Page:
Coping with Young Self-Absorbed Group Members | OMICS International
ISSN: 2155-6105
Journal of Addiction Research & Therapy

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Coping with Young Self-Absorbed Group Members

Nina W Brown*

CHS Department, Education Building, Old Dominion University, Hampton Blvd. Norfolk, VA 23529, USA

*Corresponding Author:
Nina W Brown
CHS Department, Education Building
Old Dominion University, Hampton Blvd. Norfolk
VA 23529, USA
Tel: 0045 23 64 01 77
E-mail: [email protected]

Received date: March 29, 2017; Accepted date: May 11, 2017; Published date: May 18, 2017

Citation: Brown NW (2017) Coping with Young Self-Absorbed Group Members. J Addict Res Ther 8:325. doi:10.4172/2155-6105.1000325

Copyright: © 2017 Brown NW. This is an open-access article distributed under the terms of the Creative Commons Attribution License, which permits unrestricted use, distribution, and reproduction in any medium, provided the original author and source are credited.

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The previous study by Kearns and Brown used 200 volunteer participants attending a community AA program to determine what variables could distinguish between newcomers to the program, chronic relapsers and endurers. The discriminant analysis produced a factor that accounted for 80% of the variance with the group deviancy score on the GSQ loading at 0.69 and age as -0.84. This factor was termed “young and self-absorbed”. Presented here as a follow-up and guide for group leaders are the behavioral indicators and suggestions for coping with these behaviors to lessen their negative impact on the group, the members, the leader, and to prevent that member from being harmed in the group.


Psychological; Behavioral; Literature; Cognitive


The primary factors derived from a discriminant analysis in the study by Kearns and Brown that were found to distinguish between adults who were newcomers, chronic relapsers and endurers in a community AA program were age and negative demeanor and were titled young and self-absorption [1]. Newcomers were identified as attending their first 12-step program, chronic relapsers were defined as participating in two or more 12-step programs where sobriety was achieved and lost resulting in relapse and then returning to work again in a 12 step program. Endurers were defined as having 10 or more years of continuous sobriety and work in a 12 step program.

While caution should be taken in trying to interpret and apply the study results, there were some suggested implications that could be helpful to group leaders who work with this population. The discussion proposes that the young and self-absorbed group member can be conceptualized as a deviant group member as defined by Yalom and Lesczc [2]. In addition, the literature on ostracism is used to further describe the behaviors, the group’s struggle to cope with the negative impact and behaviors and the threat to group cohesion that these present. These are difficult for the trained group leader to identify and manage, and can be more so for the untrained peer group leaders.

What follows is a definition of deviant group members, selfabsorbed behaviors and attitudes, and suggestions for group leaders who work with self-absorbed group members of any age but especially those who are young and self-absorbed who may be exhibiting several of the negative demeanor behaviors [3]. The discussion uses three assumptions: the group leader is likely to have little or no training in group dynamics, process and other group factors; leaders’ strengths and understandings lie in their life experiences and challenges; and that they have a deep commitment to helping themselves and others to achieve and maintain sobriety.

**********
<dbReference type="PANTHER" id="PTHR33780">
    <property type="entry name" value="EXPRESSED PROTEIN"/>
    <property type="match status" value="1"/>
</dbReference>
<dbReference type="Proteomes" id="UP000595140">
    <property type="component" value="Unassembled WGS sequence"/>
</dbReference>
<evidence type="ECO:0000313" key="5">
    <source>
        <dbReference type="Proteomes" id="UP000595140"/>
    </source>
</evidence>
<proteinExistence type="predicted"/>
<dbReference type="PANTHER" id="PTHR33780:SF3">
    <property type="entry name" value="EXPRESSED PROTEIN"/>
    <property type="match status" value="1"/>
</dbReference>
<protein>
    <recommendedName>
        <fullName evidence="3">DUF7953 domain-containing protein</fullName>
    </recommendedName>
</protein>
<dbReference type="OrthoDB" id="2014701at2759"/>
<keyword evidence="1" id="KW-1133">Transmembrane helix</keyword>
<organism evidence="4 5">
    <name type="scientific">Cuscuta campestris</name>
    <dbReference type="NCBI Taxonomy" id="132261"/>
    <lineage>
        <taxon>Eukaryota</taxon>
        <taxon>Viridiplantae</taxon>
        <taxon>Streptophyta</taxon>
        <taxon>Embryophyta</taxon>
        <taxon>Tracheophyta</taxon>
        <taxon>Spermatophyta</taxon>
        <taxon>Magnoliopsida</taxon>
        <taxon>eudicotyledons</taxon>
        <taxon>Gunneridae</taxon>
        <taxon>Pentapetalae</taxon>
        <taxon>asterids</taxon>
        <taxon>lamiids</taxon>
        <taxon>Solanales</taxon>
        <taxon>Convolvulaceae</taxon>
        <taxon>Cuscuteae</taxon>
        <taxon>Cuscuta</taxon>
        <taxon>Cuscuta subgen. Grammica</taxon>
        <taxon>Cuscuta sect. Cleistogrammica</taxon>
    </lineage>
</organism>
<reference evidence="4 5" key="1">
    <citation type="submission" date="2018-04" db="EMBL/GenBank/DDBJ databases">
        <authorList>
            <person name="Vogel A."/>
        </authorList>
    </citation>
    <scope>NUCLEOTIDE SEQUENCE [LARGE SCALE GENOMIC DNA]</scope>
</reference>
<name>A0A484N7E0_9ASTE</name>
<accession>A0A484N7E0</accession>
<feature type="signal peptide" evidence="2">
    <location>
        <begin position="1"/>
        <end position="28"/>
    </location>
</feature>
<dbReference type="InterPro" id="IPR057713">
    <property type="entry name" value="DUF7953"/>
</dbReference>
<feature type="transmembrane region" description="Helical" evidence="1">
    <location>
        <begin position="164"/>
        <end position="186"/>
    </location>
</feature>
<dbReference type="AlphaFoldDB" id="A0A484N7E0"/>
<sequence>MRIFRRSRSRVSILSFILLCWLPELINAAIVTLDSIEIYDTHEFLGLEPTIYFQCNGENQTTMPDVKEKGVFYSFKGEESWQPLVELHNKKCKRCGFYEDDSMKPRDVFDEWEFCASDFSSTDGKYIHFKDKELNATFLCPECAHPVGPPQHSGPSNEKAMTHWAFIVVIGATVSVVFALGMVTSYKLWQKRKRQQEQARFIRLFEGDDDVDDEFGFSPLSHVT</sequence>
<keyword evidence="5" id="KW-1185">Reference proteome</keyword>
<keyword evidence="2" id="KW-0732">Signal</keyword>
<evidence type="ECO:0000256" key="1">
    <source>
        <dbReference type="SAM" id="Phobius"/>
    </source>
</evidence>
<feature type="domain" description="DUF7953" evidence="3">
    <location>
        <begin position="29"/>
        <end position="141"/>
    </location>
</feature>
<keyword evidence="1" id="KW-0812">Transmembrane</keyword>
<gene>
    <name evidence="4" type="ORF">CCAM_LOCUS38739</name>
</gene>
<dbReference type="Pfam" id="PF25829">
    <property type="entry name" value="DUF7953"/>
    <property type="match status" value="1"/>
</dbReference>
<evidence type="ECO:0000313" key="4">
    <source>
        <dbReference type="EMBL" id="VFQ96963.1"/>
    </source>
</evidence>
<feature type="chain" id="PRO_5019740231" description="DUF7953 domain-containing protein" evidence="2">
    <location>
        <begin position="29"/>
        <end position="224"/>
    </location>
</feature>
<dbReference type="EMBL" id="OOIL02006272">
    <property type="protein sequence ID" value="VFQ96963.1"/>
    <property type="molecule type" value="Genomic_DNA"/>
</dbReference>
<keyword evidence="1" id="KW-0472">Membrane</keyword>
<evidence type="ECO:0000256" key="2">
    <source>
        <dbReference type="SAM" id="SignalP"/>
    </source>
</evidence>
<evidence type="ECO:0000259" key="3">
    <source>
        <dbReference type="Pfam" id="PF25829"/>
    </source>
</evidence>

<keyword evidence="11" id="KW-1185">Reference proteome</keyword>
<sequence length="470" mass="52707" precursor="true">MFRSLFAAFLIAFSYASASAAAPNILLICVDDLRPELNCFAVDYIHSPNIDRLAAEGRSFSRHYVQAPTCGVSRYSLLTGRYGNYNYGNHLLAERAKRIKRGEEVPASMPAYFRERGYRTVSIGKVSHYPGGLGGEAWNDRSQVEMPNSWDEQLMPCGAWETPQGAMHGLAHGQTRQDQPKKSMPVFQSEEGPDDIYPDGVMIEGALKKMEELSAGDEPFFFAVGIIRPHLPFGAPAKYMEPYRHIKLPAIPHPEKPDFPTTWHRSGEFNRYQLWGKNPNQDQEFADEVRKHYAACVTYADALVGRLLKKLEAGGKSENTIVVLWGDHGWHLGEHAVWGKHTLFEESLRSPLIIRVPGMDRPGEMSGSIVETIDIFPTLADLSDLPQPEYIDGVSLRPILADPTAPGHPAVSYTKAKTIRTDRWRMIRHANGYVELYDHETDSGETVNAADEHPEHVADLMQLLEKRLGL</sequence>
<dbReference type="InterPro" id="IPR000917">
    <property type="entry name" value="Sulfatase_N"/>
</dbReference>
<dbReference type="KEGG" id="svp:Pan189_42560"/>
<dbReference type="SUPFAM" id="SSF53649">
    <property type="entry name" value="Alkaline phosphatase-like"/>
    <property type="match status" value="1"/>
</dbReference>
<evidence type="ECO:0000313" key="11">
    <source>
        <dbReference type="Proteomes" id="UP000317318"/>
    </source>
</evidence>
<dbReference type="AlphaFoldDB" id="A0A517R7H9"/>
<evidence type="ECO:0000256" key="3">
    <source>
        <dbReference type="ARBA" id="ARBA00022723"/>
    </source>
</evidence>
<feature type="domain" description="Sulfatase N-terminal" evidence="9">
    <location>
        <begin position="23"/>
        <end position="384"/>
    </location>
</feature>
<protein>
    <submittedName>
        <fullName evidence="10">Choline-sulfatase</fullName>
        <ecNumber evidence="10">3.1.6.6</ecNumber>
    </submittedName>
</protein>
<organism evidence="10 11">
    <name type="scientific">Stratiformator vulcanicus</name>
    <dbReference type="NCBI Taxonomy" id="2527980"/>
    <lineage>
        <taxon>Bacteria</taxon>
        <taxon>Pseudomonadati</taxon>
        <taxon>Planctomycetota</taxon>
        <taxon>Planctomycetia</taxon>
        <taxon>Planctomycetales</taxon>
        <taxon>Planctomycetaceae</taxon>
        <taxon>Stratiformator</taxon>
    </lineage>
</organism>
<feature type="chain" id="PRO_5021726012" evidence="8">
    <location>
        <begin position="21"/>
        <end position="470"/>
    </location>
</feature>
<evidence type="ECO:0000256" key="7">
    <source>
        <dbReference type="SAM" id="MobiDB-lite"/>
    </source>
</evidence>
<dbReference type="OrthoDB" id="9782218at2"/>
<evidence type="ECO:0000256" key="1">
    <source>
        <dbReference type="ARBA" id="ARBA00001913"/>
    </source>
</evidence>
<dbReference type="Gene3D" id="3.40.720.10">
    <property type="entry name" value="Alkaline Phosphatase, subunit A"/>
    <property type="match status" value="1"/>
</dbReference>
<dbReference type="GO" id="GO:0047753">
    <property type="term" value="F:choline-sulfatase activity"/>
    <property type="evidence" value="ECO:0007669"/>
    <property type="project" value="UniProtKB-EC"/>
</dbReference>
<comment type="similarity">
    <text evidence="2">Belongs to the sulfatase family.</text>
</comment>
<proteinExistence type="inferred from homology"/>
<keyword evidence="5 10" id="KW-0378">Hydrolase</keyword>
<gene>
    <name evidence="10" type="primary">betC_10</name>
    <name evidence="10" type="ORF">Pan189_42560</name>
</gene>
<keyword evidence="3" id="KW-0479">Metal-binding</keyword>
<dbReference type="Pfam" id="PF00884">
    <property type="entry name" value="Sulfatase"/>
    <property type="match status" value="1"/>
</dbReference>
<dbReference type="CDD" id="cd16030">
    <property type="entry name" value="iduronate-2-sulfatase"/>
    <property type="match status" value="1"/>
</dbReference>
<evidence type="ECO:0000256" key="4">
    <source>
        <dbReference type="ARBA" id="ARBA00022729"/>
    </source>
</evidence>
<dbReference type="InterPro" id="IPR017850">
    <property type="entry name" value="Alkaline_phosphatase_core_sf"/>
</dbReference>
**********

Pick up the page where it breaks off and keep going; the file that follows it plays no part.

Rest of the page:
The concept of deviant group member

Deviant for this discussion refers to a group member who is deviant “because of their interpersonal behavior in the group sessions, not because of a deviant lifestyle or history” [2]. Other descriptions include “behavior or characteristics are unambiguously undesirable” [4]; disliked [5], have a demeanor that makes them unsuitable for the group [3]. These group members present threats to the group process [6], disagree with group norms so that the group experiences greater dissonance [7], are less likeable [8] and their behaviors can lead to decreased group cohesion [3]. The deviant group member is an outlier for the group’s identity [4], its shared norms or values [7] and can exhibit self-absorbed behaviors and attitudes [9].

The young and self-absorbed group member can be conceptualized as a deviant in the sense that he/she may not fit in with the general makeup of the group except around a goal to become and remain sober. But, no matter what their primary or secondary goals may be, their behaviors and attitudes can be a disruptive influence for the group, frustrate the group leader and other group members, distract group members from doing the personal work they want and need to do, terminate prematurely which brings another set of challenges and they can fail to improve or to even become worse which is very harmful.

Destructive self-absorption

Self-absorption for this discussion refers to a pattern of behaviors and attitudes that are destructive to relationships as described in the “Destructive Narcissistic Pattern [10] and “Coping with Infuriating, Mean, Critical People” [11]. These behaviors and attitudes are not always visible to others at first but tend to emerge over time in interactions with them. They appear in patterns and clusters with varying levels of intensity across individuals which also makes them difficult to detect. In addition, there is another complication as some of these internal self-states can emerge unexpectedly in interactions. For example, the impoverished self coexists with the grandiose self and these can change places very rapidly as seen in an interaction where one is responding to the speaker’s grandiose self, but that person comes back with an impoverished self-comment. This can be very confusing to the receiver as the receiver does not realize that the self-states switched.

Following are brief description for some self-absorbed behaviors and attitudes. For more extensive descriptions and discussions, consult the books referenced above.

Grandiosity-Displayed by arrogance, contempt, and an inflated perception of oneself and abilities.

Impoverished self-coexists with grandiosity and is the deflated inadequate self that is seeking pity.